Thursday, July 25, 2013
California - A Slave State
The Conquistadores enslaved the Indians upon their arrival, creating an institution called peonage. They worked in the ranchos they established. The Catholic priests who brought Indians to the missions conducted a more benign form, going after those who ran away back but not punishing them as severely as the Rancheros.
After thousands of years of tilling the soil, the Spaniards had no problem teaching their peones to grow the new plants they introduced. The biggest difference was the livestock they brought from Europe entirely new to the peones. However, during the three hundred years of Spanish rule, the peones became outstanding at animal husbandry, the vaqueros famous for their skills at riding.
Things were quite different in California. The Indians there had never tilled the soil and knew nothing of taming animals for their use. The only domesticated animals they had were dogs who also served as food in lean times.
Thus, then the Jesuits first came to California, they had to teach Stone Age hunters and gatherers an entirely new set of skills. And they had to watch over their every move as they had never learned disciplines such as were required for agriculture and animal husbandry.
The Franciscans entering California in 1769 met the same problem – Stone Age peoples who seldom traveled one day away from the place of their birth. They had little organization and no form of discipline. They ate when there was plenty and died when there wasn't.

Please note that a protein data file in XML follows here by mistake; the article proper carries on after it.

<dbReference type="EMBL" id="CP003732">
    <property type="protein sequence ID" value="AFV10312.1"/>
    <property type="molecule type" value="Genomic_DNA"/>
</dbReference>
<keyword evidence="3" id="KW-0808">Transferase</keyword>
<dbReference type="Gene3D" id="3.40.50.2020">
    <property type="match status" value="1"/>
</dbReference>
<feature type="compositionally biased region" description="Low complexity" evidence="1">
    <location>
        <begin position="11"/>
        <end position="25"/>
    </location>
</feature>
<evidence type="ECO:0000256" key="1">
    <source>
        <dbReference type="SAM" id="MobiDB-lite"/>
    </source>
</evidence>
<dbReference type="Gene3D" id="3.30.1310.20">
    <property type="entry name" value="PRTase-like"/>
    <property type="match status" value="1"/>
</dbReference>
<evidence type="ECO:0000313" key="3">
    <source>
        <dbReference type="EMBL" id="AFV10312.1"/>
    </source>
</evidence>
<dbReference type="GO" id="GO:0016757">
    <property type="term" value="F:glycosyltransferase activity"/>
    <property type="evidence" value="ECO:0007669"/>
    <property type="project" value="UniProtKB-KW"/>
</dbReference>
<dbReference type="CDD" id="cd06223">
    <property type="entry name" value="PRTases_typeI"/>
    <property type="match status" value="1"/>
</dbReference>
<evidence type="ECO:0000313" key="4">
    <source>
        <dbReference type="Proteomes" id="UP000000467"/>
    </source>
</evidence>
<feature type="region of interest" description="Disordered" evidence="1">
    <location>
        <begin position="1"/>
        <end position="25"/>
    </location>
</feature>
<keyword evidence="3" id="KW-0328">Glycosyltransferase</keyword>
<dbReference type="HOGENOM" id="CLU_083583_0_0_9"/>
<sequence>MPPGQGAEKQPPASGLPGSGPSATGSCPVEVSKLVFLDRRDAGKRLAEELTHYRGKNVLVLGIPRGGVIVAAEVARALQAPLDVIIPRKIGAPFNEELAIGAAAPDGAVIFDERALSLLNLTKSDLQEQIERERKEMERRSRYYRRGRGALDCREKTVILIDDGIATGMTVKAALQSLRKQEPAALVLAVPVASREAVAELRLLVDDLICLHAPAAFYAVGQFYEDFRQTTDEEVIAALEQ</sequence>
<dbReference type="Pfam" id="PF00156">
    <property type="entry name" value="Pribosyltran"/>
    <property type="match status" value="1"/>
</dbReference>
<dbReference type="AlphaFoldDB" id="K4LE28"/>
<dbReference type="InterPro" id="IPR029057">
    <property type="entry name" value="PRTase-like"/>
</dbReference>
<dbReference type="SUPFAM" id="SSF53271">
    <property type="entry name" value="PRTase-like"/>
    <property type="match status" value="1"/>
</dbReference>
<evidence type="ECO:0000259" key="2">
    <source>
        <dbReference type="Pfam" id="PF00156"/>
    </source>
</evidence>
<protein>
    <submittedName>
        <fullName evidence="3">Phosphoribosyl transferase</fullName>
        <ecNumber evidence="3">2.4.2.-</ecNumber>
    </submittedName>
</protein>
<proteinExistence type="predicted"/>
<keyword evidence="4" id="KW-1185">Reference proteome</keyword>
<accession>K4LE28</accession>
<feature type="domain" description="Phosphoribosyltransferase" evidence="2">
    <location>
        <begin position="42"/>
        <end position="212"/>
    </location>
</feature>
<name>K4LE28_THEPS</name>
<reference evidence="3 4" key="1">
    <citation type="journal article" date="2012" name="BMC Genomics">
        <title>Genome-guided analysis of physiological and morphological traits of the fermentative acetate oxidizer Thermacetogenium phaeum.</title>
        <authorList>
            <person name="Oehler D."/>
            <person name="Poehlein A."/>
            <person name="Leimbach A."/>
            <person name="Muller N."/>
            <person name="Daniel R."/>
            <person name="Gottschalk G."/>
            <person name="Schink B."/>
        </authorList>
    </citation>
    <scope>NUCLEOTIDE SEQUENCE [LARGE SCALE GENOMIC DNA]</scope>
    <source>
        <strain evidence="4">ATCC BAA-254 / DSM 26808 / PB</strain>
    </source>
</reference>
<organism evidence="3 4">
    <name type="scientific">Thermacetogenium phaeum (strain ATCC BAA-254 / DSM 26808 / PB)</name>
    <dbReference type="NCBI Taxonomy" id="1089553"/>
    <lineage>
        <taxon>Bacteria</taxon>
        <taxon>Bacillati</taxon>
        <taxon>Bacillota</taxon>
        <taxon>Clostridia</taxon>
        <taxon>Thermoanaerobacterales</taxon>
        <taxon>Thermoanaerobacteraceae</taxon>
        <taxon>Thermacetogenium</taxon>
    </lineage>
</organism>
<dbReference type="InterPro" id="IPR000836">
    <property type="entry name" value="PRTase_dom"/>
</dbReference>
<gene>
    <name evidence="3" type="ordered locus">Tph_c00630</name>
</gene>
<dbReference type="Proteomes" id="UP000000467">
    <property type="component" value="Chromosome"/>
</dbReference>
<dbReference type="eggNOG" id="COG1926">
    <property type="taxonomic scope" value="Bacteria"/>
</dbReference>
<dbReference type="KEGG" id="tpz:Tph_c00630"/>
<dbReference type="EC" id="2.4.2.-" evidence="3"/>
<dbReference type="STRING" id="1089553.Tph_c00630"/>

In 1823, when Mexican Indians and peones beat the Spanish military under the leadership of Criollos – Spaniards born in Mexico. When the war was over, they returned to the ranchos and their peonage, or to the missions. Almost none owned their own land. Not wanting to give up their own landholding, the Criollos came upon an idea called secularization – taking missions lands away from the Catholic Padres and turning it over to the disciples living there. There was no problem as the disciples had generations of toiling under the discipline needed for tilling the soil and caring for domesticated animals.
While independence bloomed in Mexico, California continued basically as it had since 1769. The 21 missions had become cornucopias of food and products to support themselves and the small numbers of soldiers guarding their missions and stationed at the four presidios. Under the careful guidance of the Padres and the mayordomo supervisors, they toiled six hours a day, five days a week, with no need to think for themselves and learn more than the individual tasks to which they were assigned.
Realizing California Indians were simply not ready to fend for themselves, Mexican governors pled to the Mexican congress to delay the Edict of Secularization in California. Thus, secularization was delayed for nearly 10 years. But, it could not last.
Descendents of the soldados de cuera who had come to California with the Portolá Expedition, worked the land their parents had been granted as a reward for their years of service, many becoming soldiers in order to receive similar grants. During the period 1769 to 1822, only twenty-two land grants were ordered by the governors.
During the period 1822 to 1928, another 8 grants were made to soldiers who had served their terms. But, in 1829, things went crazy.
The came about because Governor José Maria de Echeandía arriving from Mexico was ordered to secularize the missions and turn the land over to the disciples. He prepared a Reglamento spelling out exactly who should receive the land and what they were to be given. He issued these regulations as voluntary, giving the Indians a choice of whether to work their own lands or staying at the mission.
The vast majority of disciples had no desire to leave the Padres.